Seeds: Over the past year, the DC, Maryland, Virginia tri-state area (DMV) has seen a spike in heroin and prescription abuse overdoses. The road that extends from Interstate 70 into Interstate 81 is known among the police as the Heroine Highway. Police suspect that addicts in Maryland, Virginia, and West Virginia are getting their drug supplies from Baltimore, a city that has been known for its heroine problem for years. The issue is worsening, as medics have come to expect two overdoses every 24 hours.
Core: The epidemic has resulted in 800 deaths in 2015. Furthermore, there has been a significant rise in the number of children in the foster care system, correlating to the fact that many parents have succumbed to addiction. Also, a shocking amount of newborn babies are being treated for withdrawal in hospitals, because their mothers were addicts when pregnant. According to Reuters, "In America, a baby is born dependent on opioids every 19 minutes." As a result of all of these addictions, the use of Narcan, a nasal spray that can be used to reverse the effects of an overdose, has nearly doubled.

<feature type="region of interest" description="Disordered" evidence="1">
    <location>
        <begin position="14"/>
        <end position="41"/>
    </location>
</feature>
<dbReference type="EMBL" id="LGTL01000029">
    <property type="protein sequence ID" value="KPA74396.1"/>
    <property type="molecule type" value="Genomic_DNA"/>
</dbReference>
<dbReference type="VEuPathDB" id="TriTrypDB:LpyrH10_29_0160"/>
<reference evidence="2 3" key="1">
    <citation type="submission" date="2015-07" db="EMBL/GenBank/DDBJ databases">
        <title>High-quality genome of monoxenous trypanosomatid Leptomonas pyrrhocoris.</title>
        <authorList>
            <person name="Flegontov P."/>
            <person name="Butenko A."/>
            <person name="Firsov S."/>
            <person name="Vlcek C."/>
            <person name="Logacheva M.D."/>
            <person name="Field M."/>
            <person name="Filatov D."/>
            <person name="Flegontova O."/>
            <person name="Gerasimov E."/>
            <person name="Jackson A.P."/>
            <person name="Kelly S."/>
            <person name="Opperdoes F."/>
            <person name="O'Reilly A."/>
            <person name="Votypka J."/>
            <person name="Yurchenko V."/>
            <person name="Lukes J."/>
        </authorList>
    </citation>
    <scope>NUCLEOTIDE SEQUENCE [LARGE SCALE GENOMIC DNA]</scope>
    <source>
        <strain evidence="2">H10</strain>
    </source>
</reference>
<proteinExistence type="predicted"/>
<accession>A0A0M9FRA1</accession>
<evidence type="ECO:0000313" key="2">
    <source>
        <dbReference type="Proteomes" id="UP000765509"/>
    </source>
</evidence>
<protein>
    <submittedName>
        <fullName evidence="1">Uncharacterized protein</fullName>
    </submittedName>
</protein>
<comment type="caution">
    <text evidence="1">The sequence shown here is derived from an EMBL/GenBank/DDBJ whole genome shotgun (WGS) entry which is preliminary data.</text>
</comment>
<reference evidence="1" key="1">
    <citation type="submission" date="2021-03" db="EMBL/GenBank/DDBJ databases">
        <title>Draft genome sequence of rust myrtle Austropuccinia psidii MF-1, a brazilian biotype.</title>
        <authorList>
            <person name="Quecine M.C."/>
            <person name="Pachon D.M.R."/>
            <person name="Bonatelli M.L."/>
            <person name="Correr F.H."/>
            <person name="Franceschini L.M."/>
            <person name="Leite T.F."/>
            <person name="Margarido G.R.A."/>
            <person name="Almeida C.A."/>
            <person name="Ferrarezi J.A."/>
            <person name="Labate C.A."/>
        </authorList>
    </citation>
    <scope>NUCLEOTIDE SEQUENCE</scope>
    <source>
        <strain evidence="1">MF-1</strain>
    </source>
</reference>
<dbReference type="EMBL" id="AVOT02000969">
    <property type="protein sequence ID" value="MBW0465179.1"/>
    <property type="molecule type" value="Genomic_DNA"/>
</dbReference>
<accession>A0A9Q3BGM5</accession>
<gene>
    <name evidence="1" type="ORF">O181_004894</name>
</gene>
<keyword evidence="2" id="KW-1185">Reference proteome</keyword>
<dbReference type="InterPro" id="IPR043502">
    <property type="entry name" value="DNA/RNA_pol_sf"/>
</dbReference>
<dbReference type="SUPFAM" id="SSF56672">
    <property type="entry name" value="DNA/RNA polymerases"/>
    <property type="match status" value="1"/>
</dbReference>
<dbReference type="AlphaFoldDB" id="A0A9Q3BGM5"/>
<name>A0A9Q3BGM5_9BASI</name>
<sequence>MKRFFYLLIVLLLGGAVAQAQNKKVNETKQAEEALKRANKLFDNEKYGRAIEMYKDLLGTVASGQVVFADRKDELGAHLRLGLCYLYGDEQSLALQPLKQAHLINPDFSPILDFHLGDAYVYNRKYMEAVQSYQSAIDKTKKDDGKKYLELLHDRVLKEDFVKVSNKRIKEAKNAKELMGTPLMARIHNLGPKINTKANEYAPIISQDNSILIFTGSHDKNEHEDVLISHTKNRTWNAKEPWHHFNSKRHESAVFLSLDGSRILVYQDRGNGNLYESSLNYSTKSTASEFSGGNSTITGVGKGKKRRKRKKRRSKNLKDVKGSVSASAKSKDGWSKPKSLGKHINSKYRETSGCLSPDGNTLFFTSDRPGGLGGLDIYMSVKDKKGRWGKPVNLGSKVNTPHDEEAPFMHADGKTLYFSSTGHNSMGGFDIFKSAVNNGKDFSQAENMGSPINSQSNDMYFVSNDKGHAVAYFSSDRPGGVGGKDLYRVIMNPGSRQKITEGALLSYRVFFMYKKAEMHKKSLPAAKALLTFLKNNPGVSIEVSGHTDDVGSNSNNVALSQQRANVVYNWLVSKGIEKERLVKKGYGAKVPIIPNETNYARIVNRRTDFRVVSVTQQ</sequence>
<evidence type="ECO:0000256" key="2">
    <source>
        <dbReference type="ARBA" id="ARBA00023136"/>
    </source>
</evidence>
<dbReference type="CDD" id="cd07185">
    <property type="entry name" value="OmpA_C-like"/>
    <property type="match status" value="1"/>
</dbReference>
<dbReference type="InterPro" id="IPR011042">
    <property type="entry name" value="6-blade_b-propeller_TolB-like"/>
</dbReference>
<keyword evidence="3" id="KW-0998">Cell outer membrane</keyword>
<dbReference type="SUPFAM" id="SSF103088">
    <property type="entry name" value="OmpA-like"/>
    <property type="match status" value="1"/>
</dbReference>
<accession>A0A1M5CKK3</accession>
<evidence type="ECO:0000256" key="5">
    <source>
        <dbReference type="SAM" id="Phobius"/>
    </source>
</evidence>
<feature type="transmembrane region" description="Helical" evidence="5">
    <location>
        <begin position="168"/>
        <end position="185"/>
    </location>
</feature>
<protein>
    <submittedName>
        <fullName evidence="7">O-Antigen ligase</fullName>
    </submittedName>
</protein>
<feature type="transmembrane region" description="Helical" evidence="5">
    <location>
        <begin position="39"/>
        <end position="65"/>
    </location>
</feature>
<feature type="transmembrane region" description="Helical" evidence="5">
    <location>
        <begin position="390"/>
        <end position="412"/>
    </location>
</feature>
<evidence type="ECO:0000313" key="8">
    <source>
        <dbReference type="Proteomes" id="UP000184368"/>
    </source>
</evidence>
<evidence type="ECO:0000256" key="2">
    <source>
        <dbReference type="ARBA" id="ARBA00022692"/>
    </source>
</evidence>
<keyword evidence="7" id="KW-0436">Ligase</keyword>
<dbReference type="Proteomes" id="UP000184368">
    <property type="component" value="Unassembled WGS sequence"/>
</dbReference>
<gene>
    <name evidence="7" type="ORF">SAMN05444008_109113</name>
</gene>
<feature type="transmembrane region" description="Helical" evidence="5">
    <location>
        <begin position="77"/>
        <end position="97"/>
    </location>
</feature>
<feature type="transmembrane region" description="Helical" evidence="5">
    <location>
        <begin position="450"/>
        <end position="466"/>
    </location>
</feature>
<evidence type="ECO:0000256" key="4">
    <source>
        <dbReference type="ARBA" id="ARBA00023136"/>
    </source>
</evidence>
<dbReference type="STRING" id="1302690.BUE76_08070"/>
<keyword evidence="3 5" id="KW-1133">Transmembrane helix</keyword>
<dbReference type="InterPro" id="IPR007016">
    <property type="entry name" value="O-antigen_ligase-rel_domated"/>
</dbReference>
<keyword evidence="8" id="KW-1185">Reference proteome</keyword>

Skin: The heroin and prescription drug epidemic has received a fair amount of local media attention. Many warnings have been issued, urging people to be aware, and look after their loved ones.
Leaves: As this epidemic continues to affect more suburban areas, families have begun to push for more treatment options. Some are pushing for a new documentary that depicts the harsh reality of addiction to be showed in classrooms in order to educate students. In another effort to increase education, the organization of phone banks has begun, connecting people with addiction related problems with those who have been devastatingly affected by addiction in their own lives.
Food For Thought: What do you think is the right way to address this problem? Do you support decriminalizing drug use? Or do you want stricter laws?